Marc Toberoff, Superman's Lawyer
Marc Toberoff, a tightly wound man with thinning hair and an expansive grin, is an attorney who specializes in suing movie studios on behalf of artists and writers. For 11 years he has represented the heirs of the late Jerome Siegel and Joe Shuster, the creators of Superman, in a campaign to regain the rights to the original superhero from Warner Bros.
In 2008, Toberoff won an astounding victory for the Siegels, granting them 50 percent of Superman as he first appeared in Action Comics No. 1, meaning they would be entitled to a percentage of the U.S. profits from Man of Steel, which opens on June 14 and stars the pensive British actor Henry Cavill. The legal decision meant that the family had claims to much of the intellectual property defining Superman, including his blue tights, red cape, secret identity, and other traits.
Toberoff, who is charging the family a 30 percent contingency fee, was expecting a nice chunk of the profits. And he hoped to perform the same service for the Shusters. United, the families would have had the right to block any Superman movie after Man of Steel. But several months ago, Toberoff suffered some unanticipated reversals. He is shaken but insists the struggle isn’t over, and he’ll be watching the new big-budget movie to see how closely it adheres to Siegel and Shuster’s original 1938 conception of the hero.
The battle over the rights to Superman has been going on for decades, and despite his recent setbacks, Toberoff is unusually qualified to cause trouble for movie studios. He won a court order halting the release of Warner Bros.’ The Dukes of Hazzard starring Johnny Knoxville and Jessica Simpson in 2005, extracting a $17.5 million settlement on behalf of producer Robert Clark. The judge was unmoved by the studio’s pleas that the movie had to open in a hurry because Simpson’s allure might prove transitory.
Six years ago, Toberoff negotiated a settlement with Warner Bros. on behalf of Get Smart creators Mel Brooks and Buck Henry when the studio set out to make a movie based on the TV show. “It was a happy ending for us,” says Henry. “Less so for Warner Brothers. We called him the bulldog, and it really fit. He’s this aggressive, funny, angry little dog.” Toberoff says he can’t discuss the payouts in either case. Warner Bros. also declined to comment on the settlements.
Toberoff also represented Darryl Quarles, creator of Big Momma’s House, the 2000 film starring Martin Lawrence, winning a confidential settlement from 20th Century-Fox in 2010 when he claimed that it tried to release a sequel that infringed on his rights. Quarles was impressed not only with Toberoff’s legal chops but also his abs. “You should see this guy work out,” says Quarles. “He’s a little guy, but he’s hard as a rock.” Fox did not respond to requests for comment.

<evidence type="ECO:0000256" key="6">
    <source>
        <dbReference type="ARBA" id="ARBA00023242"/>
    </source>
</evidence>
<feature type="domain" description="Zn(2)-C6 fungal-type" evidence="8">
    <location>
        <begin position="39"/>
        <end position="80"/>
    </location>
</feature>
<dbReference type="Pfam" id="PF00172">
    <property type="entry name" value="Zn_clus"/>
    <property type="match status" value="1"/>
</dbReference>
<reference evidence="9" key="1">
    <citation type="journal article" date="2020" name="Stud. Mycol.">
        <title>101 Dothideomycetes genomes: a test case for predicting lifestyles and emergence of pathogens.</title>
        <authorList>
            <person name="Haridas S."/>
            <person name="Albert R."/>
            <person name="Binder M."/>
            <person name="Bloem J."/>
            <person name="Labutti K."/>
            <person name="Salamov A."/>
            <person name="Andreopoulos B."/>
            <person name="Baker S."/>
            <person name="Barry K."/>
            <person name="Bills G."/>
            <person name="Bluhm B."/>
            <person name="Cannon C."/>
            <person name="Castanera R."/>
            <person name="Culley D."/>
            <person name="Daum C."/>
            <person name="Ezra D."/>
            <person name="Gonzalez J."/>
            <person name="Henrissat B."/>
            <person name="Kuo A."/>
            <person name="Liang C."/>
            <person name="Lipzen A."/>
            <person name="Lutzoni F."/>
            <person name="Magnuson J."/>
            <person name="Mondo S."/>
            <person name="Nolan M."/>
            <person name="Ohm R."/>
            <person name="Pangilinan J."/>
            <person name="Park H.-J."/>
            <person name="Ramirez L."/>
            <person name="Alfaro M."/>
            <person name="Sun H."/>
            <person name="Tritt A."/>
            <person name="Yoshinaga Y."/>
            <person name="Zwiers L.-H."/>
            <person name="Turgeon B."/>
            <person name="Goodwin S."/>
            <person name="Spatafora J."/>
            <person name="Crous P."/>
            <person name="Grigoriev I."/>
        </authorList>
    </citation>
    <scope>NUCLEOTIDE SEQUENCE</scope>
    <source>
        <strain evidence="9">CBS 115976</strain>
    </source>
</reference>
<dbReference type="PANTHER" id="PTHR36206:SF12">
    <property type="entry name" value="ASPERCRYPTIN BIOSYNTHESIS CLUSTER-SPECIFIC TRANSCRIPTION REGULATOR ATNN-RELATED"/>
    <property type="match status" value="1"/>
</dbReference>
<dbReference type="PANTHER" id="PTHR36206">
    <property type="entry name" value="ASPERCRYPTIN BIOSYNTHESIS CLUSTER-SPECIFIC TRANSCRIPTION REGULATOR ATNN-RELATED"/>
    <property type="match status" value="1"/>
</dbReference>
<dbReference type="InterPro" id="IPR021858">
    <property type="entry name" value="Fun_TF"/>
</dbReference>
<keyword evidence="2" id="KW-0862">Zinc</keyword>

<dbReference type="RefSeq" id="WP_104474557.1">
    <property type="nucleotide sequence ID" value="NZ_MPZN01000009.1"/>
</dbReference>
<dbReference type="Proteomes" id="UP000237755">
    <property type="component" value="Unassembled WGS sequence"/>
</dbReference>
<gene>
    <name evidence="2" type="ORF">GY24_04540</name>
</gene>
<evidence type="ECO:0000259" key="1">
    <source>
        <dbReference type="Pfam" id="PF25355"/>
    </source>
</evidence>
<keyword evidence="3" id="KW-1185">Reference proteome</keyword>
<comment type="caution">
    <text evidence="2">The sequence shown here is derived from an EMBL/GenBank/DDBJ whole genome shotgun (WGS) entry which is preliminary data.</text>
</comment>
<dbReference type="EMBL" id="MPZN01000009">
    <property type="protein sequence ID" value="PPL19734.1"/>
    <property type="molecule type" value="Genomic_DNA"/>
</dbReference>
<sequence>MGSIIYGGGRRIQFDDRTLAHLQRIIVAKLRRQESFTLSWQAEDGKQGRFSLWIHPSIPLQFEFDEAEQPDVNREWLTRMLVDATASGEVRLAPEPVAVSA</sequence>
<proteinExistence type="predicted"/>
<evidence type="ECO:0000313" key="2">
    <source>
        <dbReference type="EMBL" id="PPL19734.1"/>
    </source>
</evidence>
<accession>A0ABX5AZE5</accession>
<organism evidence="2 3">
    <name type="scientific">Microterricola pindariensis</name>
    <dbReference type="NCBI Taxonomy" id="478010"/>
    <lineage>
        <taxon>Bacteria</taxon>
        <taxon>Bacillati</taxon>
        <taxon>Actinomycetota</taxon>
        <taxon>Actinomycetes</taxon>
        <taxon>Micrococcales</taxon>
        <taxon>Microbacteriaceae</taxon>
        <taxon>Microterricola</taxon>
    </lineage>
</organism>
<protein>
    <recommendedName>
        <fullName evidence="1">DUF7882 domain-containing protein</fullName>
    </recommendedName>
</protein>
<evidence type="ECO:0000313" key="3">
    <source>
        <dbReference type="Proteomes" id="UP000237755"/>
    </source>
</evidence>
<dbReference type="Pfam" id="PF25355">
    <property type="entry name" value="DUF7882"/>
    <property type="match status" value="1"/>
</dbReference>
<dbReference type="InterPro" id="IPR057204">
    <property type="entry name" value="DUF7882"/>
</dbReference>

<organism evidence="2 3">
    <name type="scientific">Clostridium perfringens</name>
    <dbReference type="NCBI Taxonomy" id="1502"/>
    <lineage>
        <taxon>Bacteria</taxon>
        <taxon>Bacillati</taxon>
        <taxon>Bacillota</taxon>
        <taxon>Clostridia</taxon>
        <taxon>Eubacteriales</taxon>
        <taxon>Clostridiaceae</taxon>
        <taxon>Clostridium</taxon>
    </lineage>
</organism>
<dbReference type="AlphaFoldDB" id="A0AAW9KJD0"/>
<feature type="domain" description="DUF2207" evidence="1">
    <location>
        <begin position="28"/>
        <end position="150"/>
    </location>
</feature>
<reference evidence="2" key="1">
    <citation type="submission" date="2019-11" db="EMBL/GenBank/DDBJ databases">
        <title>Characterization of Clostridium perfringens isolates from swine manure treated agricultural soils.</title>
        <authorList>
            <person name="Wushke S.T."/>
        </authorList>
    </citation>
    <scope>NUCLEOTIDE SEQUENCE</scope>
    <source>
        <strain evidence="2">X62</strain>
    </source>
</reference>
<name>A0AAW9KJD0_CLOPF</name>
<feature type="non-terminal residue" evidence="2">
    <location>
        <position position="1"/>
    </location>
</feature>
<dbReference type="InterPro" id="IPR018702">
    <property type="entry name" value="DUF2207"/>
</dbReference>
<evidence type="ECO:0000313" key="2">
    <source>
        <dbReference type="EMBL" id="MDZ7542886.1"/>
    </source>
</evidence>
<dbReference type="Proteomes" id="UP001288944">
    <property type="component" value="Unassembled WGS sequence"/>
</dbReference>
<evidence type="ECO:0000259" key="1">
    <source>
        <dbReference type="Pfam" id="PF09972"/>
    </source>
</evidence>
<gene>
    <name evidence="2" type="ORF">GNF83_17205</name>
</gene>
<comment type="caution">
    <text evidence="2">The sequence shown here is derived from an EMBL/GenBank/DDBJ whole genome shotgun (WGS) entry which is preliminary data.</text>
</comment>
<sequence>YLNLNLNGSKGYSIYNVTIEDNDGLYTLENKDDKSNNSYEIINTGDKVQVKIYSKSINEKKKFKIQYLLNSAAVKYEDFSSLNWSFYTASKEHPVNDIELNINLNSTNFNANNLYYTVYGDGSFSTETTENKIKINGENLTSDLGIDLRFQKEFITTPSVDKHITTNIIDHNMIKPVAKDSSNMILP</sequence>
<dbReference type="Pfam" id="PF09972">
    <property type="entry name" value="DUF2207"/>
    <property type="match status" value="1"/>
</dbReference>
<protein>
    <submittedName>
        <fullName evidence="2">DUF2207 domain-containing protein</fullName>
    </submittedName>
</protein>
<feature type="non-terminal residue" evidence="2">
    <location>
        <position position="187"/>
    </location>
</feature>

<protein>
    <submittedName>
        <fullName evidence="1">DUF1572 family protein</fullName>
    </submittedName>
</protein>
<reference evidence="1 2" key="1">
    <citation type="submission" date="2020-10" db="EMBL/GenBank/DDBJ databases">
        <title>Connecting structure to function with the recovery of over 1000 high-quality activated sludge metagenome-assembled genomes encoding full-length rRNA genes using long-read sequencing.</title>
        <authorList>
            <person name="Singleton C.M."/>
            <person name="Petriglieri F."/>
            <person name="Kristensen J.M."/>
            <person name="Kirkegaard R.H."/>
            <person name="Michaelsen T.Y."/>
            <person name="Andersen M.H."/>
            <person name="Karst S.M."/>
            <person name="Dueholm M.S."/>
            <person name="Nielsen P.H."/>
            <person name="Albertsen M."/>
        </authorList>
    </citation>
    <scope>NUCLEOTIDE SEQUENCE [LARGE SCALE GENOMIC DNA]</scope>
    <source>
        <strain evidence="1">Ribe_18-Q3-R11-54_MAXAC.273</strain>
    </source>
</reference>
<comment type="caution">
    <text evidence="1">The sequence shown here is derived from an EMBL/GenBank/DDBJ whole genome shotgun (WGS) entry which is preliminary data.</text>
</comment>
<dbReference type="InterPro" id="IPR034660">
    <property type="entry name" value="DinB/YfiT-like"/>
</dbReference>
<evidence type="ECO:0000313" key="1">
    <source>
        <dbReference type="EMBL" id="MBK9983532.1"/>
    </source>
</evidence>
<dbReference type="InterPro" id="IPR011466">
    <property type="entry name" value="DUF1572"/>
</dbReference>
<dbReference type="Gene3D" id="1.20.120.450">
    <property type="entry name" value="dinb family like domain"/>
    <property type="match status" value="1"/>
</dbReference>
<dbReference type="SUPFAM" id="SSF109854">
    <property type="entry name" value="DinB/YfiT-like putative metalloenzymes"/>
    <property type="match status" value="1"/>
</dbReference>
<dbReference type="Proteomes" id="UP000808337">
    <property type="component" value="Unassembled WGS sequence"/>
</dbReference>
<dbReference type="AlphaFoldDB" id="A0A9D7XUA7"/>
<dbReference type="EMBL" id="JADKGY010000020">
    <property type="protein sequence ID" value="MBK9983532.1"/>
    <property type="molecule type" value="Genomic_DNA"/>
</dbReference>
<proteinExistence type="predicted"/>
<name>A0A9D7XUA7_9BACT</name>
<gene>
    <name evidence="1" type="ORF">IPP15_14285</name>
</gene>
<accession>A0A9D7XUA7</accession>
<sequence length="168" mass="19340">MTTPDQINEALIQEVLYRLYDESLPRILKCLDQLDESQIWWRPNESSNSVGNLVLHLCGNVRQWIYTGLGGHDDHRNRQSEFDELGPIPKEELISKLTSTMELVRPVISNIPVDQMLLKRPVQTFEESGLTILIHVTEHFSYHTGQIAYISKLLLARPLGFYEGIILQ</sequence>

Toberoff remains most closely identified with Superman. After his 2008 victory, Variety christened him the “legal Man of Steel.” On May 24, the day he turns 58, Toberoff lounges on a sofa in his high-ceilinged office overlooking the Pacific Ocean in Malibu, Calif., as he describes how Shuster and Siegel had been wronged, how he won the case for the Siegels, how he seems to have lost, and how he hopes eventually to prevail, even if it means taking Superman to the Supreme Court. “This case is by no means over,” he says. “My clients and I are prepared to go the distance.”
Toberoff’s role as Superman’s avenger began in 2001, when he got a call from Mark Warren Peary, an aspiring screenwriter and author of The Ten Biggest Diet Myths and Greatest Health Secrets Revealed. Peary is the nephew of Joe Shuster, the co-creator of Superman. He had read about Toberoff and wondered if the attorney could help his family reclaim Superman. (Toberoff said Peary, his client, was unavailable to discuss the case.)
Toberoff was intrigued by Shuster and Siegel’s tragic story. The two men met as teenagers in Glenville High School in Cleveland in 1932. They published a fanzine called Science Fiction: The Advance Guard of Future Civilization. Together they developed a character called Superman. Originally, he was a baldheaded mad villain. Then he morphed into a do-gooder along the lines of Flash Gordon or Tarzan, who were basically just quick-thinking strong guys. One night in 1934, Siegel came up with the idea that their Superman would be an escapee from a dying planet who could vault over tall buildings and run quicker than an express train. Bullets bounced off his skin. He had an alter ego, Clark Kent, a timid reporter at a big-city newspaper. Clark longed for fellow reporter Lois Lane. But Lois had eyes only for Superman, never realizing that he and Clark were one and the same.
Siegel and Shuster created four weeks of newspaper strips but couldn’t sell them. They ended up cutting and pasting their material into comic book format and selling it in 1938, along with the rights to their creation, to Detective Comics, a precursor to Warner Bros.’ DC Comics division. They were paid $130. Superman became a phenomenon, spawning a radio show, an animated film series, and tons of merchandise. “That boy is growing rare who has no Superman dungarees in his wardrobe or no Superman Krypto-Raygun in his play chest,” the Saturday Evening Post wrote in 1941.
Siegel and Shuster soon regretted parting with Superman for such a low price. In 1947 they sued DC to get Superman back. They didn’t succeed, and couldn’t find work for years in the comic book industry. “My father was blackballed,” says Siegel’s daughter, Laura Siegel Larson. DC eventually rehired Siegel as a Superman writer in the late 1950s. Shuster was less fortunate: His eyes failed, and he became legally blind.
In 1969, Siegel and Shuster sued DC again, seeking the return of Superman. They lost again. There was no more work for Siegel at DC. He became a clerk-typist for the Los Angeles Public Utilities Commission. On his lunch hours, he would go to a law library across the street and pore over books about copyright law, hoping to find ways to reclaim Superman. The stories about Shuster are sadder still. Toberoff tells one about how the illustrator was too broke around this time to go to the musical It’s a Bird … It’s a Plane … It’s Superman. “He’s standing out there in the snow, and the crowd’s rushing in,” he says indignantly.